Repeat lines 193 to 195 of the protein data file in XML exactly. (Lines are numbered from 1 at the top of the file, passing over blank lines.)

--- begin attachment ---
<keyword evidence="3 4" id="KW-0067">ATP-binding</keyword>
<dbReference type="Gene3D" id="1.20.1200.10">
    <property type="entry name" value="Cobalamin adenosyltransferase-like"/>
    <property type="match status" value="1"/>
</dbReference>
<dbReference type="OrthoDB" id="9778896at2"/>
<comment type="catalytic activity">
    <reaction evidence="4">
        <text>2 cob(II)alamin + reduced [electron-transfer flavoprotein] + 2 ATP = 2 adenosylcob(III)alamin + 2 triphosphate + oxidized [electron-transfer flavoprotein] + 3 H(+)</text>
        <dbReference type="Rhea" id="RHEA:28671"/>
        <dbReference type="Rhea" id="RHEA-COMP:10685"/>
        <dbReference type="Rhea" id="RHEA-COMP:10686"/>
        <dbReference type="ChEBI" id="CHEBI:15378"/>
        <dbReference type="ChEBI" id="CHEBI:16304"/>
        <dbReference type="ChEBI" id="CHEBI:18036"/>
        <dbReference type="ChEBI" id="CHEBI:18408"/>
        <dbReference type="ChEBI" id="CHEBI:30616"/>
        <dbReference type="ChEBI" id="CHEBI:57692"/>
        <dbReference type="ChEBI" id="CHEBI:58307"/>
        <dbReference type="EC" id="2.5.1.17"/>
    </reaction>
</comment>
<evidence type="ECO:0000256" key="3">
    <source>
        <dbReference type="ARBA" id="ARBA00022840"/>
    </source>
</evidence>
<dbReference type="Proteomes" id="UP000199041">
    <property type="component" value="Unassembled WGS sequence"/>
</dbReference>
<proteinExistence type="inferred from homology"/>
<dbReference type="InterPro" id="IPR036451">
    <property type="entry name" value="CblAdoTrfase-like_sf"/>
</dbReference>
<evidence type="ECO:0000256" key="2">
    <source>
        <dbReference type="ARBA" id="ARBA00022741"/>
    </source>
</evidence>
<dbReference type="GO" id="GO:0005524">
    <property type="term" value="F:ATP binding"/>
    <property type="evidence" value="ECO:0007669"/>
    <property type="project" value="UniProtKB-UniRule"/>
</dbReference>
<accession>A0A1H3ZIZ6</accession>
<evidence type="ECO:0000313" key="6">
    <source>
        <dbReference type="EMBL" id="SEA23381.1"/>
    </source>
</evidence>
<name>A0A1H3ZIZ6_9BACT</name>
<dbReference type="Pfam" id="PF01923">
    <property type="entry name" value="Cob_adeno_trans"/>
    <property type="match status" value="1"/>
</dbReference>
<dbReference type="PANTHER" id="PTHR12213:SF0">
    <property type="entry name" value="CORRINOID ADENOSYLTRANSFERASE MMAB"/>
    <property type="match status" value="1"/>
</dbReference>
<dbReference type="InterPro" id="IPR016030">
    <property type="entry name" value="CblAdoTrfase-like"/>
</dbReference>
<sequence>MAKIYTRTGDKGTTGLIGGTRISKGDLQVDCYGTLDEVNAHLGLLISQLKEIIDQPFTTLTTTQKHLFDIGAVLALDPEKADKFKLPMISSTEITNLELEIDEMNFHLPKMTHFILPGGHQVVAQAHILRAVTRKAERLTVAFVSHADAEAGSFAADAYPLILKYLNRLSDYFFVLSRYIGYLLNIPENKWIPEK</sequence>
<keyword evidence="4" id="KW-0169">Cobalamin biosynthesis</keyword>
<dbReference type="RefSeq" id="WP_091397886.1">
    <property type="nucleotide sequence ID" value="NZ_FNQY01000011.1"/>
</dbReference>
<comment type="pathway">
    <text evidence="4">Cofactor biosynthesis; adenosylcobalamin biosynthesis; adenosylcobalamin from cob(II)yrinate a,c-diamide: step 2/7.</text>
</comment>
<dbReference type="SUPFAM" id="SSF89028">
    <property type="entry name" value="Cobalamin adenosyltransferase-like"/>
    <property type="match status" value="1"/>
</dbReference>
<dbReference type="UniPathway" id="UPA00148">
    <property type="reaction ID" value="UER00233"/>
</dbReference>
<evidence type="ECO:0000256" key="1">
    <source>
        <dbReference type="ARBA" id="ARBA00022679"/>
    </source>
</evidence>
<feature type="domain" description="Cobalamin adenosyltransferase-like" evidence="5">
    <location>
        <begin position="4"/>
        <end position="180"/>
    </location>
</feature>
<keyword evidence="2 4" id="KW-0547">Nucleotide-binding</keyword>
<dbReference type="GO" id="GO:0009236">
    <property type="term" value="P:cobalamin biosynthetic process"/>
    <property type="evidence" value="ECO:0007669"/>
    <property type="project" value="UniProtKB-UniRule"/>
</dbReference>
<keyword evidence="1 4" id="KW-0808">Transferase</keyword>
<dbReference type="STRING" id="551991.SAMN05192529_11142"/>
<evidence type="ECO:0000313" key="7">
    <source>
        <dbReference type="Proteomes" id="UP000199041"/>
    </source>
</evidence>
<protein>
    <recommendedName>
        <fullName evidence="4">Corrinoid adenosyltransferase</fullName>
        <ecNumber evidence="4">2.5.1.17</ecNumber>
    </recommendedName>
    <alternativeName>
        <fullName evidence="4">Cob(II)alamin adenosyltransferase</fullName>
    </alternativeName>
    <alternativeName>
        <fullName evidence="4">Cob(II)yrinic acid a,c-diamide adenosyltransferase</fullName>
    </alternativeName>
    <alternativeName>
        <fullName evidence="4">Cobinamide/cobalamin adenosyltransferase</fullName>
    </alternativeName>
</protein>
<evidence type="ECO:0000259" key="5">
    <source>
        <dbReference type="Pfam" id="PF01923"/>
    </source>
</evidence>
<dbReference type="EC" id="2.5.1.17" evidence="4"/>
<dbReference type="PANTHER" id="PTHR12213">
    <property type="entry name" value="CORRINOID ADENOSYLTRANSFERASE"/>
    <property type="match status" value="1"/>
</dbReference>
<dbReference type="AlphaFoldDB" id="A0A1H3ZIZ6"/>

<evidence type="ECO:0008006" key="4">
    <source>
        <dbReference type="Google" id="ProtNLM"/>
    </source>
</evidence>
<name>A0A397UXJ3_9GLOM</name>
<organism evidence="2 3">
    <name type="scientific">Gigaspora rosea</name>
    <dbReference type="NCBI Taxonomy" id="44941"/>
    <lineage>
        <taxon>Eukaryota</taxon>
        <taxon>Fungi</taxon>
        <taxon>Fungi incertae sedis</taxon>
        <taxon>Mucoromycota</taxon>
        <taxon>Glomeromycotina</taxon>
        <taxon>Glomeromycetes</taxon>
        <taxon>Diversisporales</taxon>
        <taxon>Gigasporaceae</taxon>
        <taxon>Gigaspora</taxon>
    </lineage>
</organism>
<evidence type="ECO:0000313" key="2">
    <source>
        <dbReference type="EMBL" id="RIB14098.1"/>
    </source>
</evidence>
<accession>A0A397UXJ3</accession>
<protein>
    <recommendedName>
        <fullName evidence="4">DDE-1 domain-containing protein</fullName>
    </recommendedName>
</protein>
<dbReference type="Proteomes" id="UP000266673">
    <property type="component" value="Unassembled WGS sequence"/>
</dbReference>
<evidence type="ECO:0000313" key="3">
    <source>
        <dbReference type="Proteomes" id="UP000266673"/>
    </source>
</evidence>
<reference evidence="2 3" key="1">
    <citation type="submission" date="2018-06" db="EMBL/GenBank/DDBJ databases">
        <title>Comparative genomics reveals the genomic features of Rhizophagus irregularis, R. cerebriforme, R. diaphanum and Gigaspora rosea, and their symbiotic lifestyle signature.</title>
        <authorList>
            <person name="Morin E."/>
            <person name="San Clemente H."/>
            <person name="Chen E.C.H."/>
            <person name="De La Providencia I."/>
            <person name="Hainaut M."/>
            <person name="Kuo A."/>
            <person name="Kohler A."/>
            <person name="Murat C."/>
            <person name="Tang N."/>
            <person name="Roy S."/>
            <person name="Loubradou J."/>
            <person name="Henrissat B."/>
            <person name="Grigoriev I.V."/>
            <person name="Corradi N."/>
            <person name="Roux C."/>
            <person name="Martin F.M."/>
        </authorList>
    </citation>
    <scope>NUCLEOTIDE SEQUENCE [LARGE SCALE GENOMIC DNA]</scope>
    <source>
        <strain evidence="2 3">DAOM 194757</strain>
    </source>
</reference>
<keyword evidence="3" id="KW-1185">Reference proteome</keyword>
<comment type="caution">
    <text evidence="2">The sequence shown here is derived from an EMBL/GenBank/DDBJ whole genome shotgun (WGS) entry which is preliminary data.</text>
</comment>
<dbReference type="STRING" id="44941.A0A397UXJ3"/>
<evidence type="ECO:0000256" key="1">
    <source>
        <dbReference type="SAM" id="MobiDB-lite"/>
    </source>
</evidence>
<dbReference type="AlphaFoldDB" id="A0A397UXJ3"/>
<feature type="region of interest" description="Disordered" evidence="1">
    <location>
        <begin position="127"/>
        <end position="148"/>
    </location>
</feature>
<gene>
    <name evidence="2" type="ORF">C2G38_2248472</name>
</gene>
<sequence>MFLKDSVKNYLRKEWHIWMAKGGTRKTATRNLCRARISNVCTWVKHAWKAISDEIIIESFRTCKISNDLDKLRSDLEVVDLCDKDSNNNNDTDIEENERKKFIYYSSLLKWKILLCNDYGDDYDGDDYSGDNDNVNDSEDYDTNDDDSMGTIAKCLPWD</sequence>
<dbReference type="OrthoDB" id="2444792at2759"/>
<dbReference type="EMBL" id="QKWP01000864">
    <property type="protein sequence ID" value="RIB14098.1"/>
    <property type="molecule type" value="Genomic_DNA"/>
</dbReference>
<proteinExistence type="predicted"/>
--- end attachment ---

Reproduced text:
    </source>
</reference>
<keyword evidence="3" id="KW-1185">Reference proteome</keyword>